Daniel Mark Epstein. Lincoln and Whitman: Parallel Lives in Civil War Washington. New York: Ballantine Books, 2004. xix + 380 pp. $24.95 (cloth), ISBN 978-0-345-45799-8; $15.95 (paper), ISBN 978-0-345-45800-1.
Reviewed by Dan Monroe (Millikin University)
Published on H-CivWar (January, 2007)
The year 2009 will mark the bicentennial of the birth of Abraham Lincoln, and as it approaches, a veritable mountain of books on the sixteenth president has been gushing from publishers large and small, adding to bookshelves already groaning with similar tomes. Some are written by accomplished Lincoln scholars, others by nonexperts who share the same passionate interest that Lincoln seems to inspire. Daniel Mark Epstein is one of the latter, a talented and oft-published author who also admires Lincoln's contemporary, the poet Walt Whitman. In his book, Epstein compares the lives of the two men, who lived in wartime Washington, D.C., without ever meeting.
The most historiographically notable argument in the book is Epstein's contention that Lincoln's rhetoric improved after a reading of Whitman's famed collection of poetry, Leaves of Grass, published in 1855. Epstein concludes that Lincoln's reading of Leaves resulted in a more lyrical and poetic speaking style, that Whitman's influence enabled Lincoln to reach the rhetorical heights of the Gettysburg Address and the Second Inaugural Address. Certainly, every writer is influenced by his or her reading, and Lincoln's law partner William Herndon said that though Lincoln read books infrequently, those he did read he committed to a formidable memory. Given that testimony, if Lincoln did absorb Leaves of Grass after Herndon obtained a copy in 1857, perhaps some of Whitman affected his writing. Yet the sources Epstein cites as proof that Lincoln actually read Whitman's poetry are the dubious reminiscences of Henry B. Rankin, published more than half a century later. Rankin, the son of a farmer in Athens, Illinois, claimed to have been a student in the Lincoln-Herndon law office from 1856-1861. Numerous distinguished historians have found that claim and Rankin's assertions of an intimacy with Lincoln not credible, among them David Donald, Don Fehrenbacher, Albert J. Beveridge, and William E. Barton. Census data from the period indicates that Rankin lived in Menard County during the time he claimed to be residing in Springfield (in Sangamon County) and studying with Lincoln and Herndon. In short, Rankin cannot be relied upon. It is also true that Lincoln's logical style was fixed before 1857, and he had given speeches with literary flourishes, albeit not particularly successful ones, before that date as well. His address to the Young Men's Lyceum in 1838 and his eulogy of Henry Clay in 1852 were both efforts that included attempts at lofty rhetoric. First and foremost, though, Lincoln was a lawyer who respected reason above all things; his arguments reflected his legal approach as he advanced logically from point to point, building to an unshakable conclusion as if in a summation to a jury. His personal style owes nothing to Walt Whitman. Though unconvincing on the question of the influence of Whitman's poetry on Lincoln, Epstein is a fine writer, and his portrait of Walt Whitman is the book's strength. He provides a charming description of Whitman before the war as the literary lion of New York City, ensconced in the smoky darkness of Pfaff's cellar saloon. Here Whitman quaffed beer surrounded by admirers and participants in the city's artistic community, from fellow writers and journalists to actors and painters, all of whom regarded Whitman's poetry as groundbreaking and often breathtakingly risqué. Whitman left this idyll in 1862, traveling to Virginia in the wake of the battle of Fredericksburg to ascertain the fate of his brother George. He found his brother safe, but he also discovered thousands of maimed and wounded Union troops. To his lasting credit, Whitman began to minister to these men; he moved to Washington and regularly visited the area military hospitals, giving the men gifts of writing materials, fruit, and money. He comforted dozens of wounded soldiers and probably saved lives in the process. Epstein does a good job evoking the spirit of the wartime capital and the reeking atmosphere of the hospitals.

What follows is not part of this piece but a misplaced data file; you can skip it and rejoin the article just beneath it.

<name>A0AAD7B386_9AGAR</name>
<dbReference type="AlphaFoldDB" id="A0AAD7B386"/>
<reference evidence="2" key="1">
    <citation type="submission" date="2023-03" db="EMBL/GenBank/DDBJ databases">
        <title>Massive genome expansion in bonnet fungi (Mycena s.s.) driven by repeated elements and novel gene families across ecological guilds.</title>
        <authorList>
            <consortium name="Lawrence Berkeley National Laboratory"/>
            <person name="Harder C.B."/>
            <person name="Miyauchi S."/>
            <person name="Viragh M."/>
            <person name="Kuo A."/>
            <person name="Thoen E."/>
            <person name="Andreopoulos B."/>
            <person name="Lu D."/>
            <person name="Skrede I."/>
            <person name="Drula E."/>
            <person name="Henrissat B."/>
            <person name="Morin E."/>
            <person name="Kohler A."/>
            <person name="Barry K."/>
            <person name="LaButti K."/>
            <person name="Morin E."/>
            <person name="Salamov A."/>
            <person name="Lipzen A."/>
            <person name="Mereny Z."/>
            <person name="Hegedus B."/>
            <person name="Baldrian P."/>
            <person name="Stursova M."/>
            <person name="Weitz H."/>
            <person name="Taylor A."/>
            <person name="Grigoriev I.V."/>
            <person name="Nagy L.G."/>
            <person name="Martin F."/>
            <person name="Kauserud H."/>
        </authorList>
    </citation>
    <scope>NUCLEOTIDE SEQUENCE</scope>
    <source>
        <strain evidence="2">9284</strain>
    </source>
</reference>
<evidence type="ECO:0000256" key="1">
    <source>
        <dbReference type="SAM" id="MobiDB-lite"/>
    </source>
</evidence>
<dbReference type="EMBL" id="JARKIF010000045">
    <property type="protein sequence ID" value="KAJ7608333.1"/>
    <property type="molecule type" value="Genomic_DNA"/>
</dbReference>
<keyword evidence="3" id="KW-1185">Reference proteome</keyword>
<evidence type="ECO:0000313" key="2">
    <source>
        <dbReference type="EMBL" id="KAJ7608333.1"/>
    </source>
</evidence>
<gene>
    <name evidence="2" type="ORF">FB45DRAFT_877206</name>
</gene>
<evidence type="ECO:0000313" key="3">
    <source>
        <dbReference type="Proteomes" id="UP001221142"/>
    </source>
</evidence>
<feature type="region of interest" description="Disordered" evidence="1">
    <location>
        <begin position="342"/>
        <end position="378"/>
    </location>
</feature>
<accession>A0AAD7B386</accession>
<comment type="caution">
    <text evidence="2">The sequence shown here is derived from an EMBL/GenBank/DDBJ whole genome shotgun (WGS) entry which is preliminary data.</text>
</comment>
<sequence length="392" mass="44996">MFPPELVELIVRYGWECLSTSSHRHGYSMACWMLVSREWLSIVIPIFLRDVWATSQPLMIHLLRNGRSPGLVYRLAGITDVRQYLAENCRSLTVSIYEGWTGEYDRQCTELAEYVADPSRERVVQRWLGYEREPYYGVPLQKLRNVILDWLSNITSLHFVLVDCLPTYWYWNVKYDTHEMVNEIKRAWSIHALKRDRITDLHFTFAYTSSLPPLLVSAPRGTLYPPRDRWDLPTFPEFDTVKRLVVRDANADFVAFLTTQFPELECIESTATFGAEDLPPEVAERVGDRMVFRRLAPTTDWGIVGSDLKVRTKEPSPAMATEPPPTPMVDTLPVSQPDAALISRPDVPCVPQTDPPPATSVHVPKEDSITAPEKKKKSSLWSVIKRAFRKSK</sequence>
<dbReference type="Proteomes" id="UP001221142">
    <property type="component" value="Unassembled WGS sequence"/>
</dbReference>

Though the book is well written and the Whitman material compelling, it is marred by numerous factual errors. Some are trivial--Epstein misses Lincoln's correct height by one inch--others less so. For example, Horace Greeley supported Edward Bates for the Republican presidential nomination in 1860, not Lincoln. Epstein also incorrectly characterizes Stephen A. Douglas as a spokesman for the Buchanan administration. Even prior to their break over the Lecompton Constitution, Buchanan detested Douglas, whom he blamed for the ongoing sectional tensions that afflicted his administration. For his part, Douglas resented Buchanan for ignoring him on patronage and other matters. There are other mistakes of a similar vein. Despite the unsupportable conclusion regarding Whitman's influence on Lincoln’s rhetoric and the factual gaffes, Epstein has written a thoughtful portrait of Walt Whitman during the Civil War.
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Dan Monroe. Review of Epstein, Daniel Mark, Lincoln and Whitman: Parallel Lives in Civil War Washington.
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